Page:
Study For the Test

Essay by NikeascherCollege, Undergraduate December 2009

download word file, 4 pages 4.0 1 reviews

Downloaded 15 times

School systems throughout the country have employed different methods to curb drug use of their students. Things such as security cameras, random searches, drug sniffing dogs, and metal detectors have all been employed in the struggle to end student drug use. However, none of these methods are more controversial and widely used than drug testing. Commonly, students that wish to perform in extracurricular activities such as sports or clubs are tested for the presence of drugs in their systems in order to keep them from doing such things. This act has come under much scrutiny from some, saying that it is too expensive, ineffective, and an invasion of privacy. While some of these claims may hold some merit under certain circumstances, drug testing of students is the best way to combat drug use and should be used on students participating in extracurricular activities.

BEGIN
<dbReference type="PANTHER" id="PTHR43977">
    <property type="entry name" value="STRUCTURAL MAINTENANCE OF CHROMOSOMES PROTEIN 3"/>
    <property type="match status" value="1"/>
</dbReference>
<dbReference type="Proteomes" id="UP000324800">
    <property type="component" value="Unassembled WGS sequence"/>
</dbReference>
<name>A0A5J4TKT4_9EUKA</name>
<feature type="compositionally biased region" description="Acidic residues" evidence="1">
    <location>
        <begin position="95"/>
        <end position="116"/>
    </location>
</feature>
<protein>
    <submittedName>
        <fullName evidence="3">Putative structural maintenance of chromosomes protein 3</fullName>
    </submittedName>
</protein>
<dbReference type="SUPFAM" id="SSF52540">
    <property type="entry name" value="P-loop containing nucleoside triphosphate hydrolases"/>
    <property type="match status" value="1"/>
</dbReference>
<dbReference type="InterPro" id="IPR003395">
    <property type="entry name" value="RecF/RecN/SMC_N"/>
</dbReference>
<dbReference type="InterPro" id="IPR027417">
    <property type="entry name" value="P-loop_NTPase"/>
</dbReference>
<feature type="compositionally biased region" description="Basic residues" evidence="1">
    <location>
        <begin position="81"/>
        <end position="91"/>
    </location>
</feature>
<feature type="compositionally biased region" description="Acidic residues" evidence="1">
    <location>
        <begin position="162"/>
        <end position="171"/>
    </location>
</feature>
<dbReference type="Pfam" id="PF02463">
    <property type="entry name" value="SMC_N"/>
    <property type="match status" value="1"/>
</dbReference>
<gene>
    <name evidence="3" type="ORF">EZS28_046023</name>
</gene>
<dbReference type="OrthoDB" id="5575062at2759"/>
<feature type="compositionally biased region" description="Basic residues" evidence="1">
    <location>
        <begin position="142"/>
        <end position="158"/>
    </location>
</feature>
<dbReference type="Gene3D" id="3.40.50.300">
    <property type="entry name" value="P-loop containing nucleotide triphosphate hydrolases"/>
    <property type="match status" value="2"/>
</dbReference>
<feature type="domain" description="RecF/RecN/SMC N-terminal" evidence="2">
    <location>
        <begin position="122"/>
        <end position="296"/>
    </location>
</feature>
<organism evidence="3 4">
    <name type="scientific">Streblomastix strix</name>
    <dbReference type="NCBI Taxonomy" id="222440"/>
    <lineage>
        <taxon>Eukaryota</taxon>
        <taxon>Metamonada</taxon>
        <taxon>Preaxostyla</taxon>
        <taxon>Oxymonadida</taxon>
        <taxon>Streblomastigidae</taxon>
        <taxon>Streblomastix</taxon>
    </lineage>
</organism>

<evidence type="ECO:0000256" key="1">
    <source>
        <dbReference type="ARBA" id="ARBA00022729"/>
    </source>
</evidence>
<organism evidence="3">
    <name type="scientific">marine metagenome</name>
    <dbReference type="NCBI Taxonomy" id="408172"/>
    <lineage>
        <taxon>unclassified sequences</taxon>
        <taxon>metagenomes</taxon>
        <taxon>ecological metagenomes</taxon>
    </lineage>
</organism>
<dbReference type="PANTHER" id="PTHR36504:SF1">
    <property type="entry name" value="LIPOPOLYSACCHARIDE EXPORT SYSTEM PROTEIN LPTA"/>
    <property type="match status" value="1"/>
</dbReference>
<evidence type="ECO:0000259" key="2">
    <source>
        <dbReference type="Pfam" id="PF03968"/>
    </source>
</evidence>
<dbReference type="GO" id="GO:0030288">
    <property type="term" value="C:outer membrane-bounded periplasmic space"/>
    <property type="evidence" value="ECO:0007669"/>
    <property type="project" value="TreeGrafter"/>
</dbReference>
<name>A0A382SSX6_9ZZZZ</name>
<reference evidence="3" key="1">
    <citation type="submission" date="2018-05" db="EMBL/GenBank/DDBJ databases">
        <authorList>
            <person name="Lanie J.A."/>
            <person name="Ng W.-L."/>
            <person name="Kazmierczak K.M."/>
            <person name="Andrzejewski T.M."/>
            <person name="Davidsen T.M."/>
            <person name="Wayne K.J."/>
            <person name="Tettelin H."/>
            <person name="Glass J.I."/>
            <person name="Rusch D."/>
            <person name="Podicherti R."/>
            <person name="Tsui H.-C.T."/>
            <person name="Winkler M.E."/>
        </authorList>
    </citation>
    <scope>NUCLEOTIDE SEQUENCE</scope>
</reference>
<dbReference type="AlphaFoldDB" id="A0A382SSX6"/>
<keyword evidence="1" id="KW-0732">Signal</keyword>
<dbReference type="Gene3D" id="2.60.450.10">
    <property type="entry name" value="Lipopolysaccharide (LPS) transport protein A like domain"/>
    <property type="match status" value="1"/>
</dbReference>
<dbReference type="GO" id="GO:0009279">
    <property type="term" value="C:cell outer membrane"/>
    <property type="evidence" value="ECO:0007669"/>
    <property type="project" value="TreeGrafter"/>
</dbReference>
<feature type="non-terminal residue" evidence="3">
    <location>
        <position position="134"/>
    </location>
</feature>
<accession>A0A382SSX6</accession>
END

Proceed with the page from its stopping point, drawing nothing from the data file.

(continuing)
The act of drug testing a student without a warrant may appear to be a clear violation of the fourth amendment which guards against unreasonable search and seizure, but it is not.

Over time, an exception to this rule has been unofficially created. This exception includes cases where a "special need" of the government, in this situation being the school, outweighs any "diminished expectation" of privacy that may be invaded by the search. This clause resulted from the Supreme Court Case Vernonia School District v. Acton. In this case a program had been created for the random testing of high school athletes because of the perceived rise in student drug use. Student athletes were required to sign a form submitting to random testing every week. If they refused to sign then they were to be excluded from the activities all together with no other penalty(Greddy). So long as the school is able to prove the "special need"...